The Role of Inflammasomes in Osteoarthritis and Secondary Joint Degeneration Diseases.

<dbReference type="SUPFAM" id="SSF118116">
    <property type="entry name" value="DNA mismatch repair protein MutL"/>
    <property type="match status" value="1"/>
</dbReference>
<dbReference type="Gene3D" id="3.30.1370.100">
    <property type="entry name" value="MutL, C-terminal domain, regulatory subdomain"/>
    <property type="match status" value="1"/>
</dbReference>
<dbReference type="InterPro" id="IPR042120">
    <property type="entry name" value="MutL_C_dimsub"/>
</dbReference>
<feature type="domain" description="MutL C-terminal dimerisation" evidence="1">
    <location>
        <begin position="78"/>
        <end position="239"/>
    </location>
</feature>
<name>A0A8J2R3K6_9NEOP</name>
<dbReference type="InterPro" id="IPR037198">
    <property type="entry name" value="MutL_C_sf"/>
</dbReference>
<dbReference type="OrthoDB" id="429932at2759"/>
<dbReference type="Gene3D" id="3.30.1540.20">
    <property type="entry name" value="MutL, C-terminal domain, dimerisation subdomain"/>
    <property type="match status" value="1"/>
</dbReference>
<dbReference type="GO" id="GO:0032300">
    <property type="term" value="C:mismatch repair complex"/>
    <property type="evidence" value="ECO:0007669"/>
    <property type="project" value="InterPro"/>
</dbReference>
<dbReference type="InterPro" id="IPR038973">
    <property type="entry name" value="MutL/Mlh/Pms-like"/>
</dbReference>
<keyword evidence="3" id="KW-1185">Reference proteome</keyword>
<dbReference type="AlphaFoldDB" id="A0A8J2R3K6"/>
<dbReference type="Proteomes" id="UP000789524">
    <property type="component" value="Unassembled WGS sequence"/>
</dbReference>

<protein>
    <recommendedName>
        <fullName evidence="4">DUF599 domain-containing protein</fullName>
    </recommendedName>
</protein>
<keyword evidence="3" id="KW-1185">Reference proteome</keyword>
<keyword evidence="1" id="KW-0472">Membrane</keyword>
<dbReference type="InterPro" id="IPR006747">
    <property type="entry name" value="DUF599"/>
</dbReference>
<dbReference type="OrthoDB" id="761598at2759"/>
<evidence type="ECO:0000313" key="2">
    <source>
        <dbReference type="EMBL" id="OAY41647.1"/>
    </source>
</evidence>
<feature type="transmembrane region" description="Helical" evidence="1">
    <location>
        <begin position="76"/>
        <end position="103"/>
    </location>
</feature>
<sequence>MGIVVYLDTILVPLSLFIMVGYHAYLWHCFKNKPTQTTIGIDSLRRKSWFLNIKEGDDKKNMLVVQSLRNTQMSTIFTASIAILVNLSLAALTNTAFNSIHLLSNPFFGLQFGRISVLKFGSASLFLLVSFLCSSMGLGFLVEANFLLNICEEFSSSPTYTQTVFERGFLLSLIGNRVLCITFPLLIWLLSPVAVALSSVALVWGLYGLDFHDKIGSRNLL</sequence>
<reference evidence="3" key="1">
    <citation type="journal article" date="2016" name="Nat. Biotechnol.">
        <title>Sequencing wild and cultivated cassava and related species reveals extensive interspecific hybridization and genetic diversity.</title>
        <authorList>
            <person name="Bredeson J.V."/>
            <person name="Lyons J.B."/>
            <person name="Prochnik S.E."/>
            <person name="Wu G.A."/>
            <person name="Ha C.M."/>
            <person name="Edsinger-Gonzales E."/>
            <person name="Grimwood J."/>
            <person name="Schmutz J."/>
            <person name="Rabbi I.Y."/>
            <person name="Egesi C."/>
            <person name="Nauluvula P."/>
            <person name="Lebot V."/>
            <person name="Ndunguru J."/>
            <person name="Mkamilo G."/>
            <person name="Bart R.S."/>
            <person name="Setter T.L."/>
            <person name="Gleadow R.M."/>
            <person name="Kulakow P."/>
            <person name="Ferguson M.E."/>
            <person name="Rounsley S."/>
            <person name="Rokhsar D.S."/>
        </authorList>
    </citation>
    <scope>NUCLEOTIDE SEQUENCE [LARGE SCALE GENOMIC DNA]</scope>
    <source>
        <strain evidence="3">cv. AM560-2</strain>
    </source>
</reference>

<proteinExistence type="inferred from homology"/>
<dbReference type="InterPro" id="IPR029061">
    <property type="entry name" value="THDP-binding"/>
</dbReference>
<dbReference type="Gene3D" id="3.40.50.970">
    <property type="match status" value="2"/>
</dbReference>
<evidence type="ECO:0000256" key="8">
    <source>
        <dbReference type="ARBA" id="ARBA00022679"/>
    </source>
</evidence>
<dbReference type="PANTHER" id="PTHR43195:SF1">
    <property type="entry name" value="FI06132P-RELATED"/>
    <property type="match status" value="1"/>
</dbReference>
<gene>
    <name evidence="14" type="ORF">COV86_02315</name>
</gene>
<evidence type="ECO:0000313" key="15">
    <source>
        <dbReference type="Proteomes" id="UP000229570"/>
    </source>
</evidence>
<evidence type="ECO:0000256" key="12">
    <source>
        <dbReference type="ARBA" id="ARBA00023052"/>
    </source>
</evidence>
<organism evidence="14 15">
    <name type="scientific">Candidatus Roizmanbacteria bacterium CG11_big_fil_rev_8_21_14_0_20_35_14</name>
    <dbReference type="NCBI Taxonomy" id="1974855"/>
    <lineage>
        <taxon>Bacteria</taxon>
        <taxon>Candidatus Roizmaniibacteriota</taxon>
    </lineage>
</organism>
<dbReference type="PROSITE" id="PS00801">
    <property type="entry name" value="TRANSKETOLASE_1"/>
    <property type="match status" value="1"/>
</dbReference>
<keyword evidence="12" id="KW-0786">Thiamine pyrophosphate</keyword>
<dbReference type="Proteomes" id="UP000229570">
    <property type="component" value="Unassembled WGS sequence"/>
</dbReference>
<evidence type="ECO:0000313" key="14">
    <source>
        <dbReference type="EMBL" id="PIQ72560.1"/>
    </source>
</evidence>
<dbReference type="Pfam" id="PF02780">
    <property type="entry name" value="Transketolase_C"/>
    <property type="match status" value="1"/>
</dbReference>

Osteoarthritis is age-related and the most common form of arthritis. The main characteristics of the disease are progressive loss of cartilage and secondary synovial inflammation, which finally result in pain, joint stiffness, and functional disability. Similarly, joint degeneration is characteristic of systemic inflammatory diseases such as rheumatoid arthritis and gout, with the associated secondary type of osteoarthritis. Studies suggest that inflammation importantly contributes to the progression of the disease. Particularly, cytokines TNFα and IL-1β drive catabolic signaling in affected joints. IL-1β is a product of inflammasome activation. Inflammasomes are inflammatory multiprotein complexes that propagate inflammation in various autoimmune and autoinflammatory conditions through cell death and the release of inflammatory cytokines and damage-associated molecule patterns. In this article, we review genetic, marker, and animal studies that establish inflammasomes as important drivers of secondary arthritis and discuss the current evidence for inflammasome involvement in primary osteoarthritis. The NLRP3 inflammasome has a significant role in the development of secondary osteoarthritis, and several studies have provided evidence of its role in the development of primary osteoarthritis, while other inflammasomes cannot be excluded. Inflammasome-targeted therapeutic options might thus provide a promising strategy to tackle these debilitating diseases.